Given such a refreshing (for Hollywood, at least) viewpoint, the movie's refusal to mire itself in racial stereotypes - its matter-of-fact acceptance of people as people - almost comes off as an afterthought, which is as it should be. People of all ethnicities are poked fun at in Harold & Kumar, but the only characters the movie holds in contempt are those with no tolerance for persons of color (i.e., the movie's team of thuggish, extreme-sports-loving jackasses). Yes, Harold is a brainy, girl-shy nerd and Kumar is apparently genetically predisposed with a talent for medicine, but screenwriters Jon Hurwitz and Hayden Schlossberg never suggest that the clichés make the person. Harold and Kumar have variety and depth; they're by no means one-joke creations, so their experiences carry more comedic weight than most gross-out comedies allow. Scene for scene, the movie's braininess catches you off guard.
Oh, and did I mention that the movie is freakin' hysterical? A fantasy scene in which Kumar imagines himself married to an enormous bag of pot might be the most entertainingly Dadaist sequence the movie year has offered us, cameos by the likes of Anthony Anderson and Neil Patrick Harris are funnier than those appearances usually are, and the inspired partnership between Cho and Penn provides knowing laughs even when nothing particularly hilarious is happening; it feels like Harold and Kumar have carried on this loving, bickering friendship since childhood. No one will ever mistake Harold & Kumar Go to White Castle for a masterpiece, but it's far more fun than most of what's out there, and, amazingly, a good deal smarter, too.
THE MANCHURIAN CANDIDATE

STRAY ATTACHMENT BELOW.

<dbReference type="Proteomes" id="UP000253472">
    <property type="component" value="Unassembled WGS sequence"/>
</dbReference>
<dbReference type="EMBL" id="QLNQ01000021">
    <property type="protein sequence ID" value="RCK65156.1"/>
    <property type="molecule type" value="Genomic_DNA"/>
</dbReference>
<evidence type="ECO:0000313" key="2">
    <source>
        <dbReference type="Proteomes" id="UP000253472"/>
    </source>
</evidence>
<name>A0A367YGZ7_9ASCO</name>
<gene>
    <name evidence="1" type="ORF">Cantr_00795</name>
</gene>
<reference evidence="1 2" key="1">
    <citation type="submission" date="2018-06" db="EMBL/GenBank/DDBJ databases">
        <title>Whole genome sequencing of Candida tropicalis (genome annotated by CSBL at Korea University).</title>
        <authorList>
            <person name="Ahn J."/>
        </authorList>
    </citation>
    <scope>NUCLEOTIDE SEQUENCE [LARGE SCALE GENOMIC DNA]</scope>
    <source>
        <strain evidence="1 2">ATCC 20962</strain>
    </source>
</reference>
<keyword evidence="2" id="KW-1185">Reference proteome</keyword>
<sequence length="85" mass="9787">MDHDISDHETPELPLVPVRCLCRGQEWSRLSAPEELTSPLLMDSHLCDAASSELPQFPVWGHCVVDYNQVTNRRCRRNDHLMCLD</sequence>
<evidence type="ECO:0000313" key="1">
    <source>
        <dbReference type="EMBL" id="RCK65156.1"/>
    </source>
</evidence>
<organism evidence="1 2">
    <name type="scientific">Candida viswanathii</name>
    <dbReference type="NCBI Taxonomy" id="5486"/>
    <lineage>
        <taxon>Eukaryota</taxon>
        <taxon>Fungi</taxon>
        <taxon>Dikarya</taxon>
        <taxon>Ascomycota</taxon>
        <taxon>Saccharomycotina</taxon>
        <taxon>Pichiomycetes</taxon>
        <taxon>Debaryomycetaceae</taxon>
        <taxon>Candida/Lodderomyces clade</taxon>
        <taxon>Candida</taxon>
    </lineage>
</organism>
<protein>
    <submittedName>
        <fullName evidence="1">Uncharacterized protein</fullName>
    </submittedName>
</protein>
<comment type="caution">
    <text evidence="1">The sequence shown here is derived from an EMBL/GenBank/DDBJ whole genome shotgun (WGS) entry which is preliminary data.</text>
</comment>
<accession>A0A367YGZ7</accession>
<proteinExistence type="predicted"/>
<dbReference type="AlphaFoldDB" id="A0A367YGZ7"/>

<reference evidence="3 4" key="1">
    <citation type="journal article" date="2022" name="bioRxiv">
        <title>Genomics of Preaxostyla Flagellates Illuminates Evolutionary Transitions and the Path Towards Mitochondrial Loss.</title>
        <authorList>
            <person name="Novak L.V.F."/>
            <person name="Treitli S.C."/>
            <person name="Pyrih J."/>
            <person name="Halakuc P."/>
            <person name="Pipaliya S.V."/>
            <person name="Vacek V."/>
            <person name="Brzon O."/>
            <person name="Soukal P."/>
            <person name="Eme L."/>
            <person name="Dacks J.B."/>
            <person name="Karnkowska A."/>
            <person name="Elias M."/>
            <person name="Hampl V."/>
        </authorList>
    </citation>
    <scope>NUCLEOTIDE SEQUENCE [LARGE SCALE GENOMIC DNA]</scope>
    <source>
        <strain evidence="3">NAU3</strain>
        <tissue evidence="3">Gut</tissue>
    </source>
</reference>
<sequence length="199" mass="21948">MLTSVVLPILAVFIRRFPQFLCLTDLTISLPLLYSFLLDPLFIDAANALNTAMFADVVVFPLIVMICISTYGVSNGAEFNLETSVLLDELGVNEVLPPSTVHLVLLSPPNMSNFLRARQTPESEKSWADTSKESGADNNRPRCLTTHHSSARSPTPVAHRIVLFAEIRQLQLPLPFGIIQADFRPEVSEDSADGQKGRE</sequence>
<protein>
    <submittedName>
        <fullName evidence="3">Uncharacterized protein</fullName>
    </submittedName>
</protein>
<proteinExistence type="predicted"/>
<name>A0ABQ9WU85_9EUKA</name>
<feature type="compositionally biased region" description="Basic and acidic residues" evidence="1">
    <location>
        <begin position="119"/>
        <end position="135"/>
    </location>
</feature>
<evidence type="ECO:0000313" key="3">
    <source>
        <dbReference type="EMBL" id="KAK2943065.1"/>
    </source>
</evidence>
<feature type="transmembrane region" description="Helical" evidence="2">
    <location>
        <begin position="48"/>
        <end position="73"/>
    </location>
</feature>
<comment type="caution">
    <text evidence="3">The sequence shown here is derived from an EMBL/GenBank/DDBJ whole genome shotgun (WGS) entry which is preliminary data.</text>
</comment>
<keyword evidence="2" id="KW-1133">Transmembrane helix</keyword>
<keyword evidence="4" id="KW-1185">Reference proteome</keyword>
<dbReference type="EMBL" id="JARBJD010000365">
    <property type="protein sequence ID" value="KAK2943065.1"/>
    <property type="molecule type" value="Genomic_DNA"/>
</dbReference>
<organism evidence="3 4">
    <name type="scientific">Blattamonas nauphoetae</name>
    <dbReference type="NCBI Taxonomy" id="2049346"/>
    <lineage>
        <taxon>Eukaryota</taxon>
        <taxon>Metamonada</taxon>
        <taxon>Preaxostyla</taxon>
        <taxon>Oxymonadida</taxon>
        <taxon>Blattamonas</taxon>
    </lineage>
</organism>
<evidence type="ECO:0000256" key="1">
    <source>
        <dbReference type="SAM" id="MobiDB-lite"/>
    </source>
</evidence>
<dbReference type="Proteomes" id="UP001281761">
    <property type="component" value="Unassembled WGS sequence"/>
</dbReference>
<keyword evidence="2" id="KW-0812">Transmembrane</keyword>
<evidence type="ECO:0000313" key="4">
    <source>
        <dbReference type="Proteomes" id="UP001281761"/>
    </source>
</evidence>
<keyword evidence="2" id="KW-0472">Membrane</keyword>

As for The Manchurian Candidate, Jonathan Demme has made a gloomy, dull work out of something lean and exhilarating, namely, John Frankenheimer's 1962 satirical masterpiece; it doesn't feel like Demme and his screenwriters are re-interpreting that classic so much as they're just not getting it. Didn't they perceive the comedy at all? Or, more likely, did they just assume that, in our post-Watergate era, political machinations within the government are no laughing matter? (The movie, like all of Demme's post-Silence of the Lambs projects, has more than a whiff of virtue about it.) God knows Demme is trying desperately to make a topical thriller, but the attempts to update a nastily brilliant Cold War analogy to the Gulf War era have little bite and even less meaning, and the correlations between our current political climate and the murderous one of Manchurian are tinny and obvious; the movie is trying so hard to appear cerebral that it comes off as a little foolish. None of the performers falters. Denzel Washington and Liev Schreiber project mental anguish and possible insanity with minimal fuss, Meryl Streep provides achingly necessary comic relief, Kimberly Elise is effective in a drastic re-writing of the Janet Leigh role, and Jeffrey Wright, in his one big scene, is haunting. Yet you don't thrill to the performances; you admire them the way you admire cinematographer Tak Fujimoto's color palette or the editing rhythms of the film's interrogation sequences - as examples of solid professionalism in an over-scaled, wrong-headed production. Despite its technical skill, The Manchurian Candidate is a drag, heavy-handed when it actually required the lightest of touches.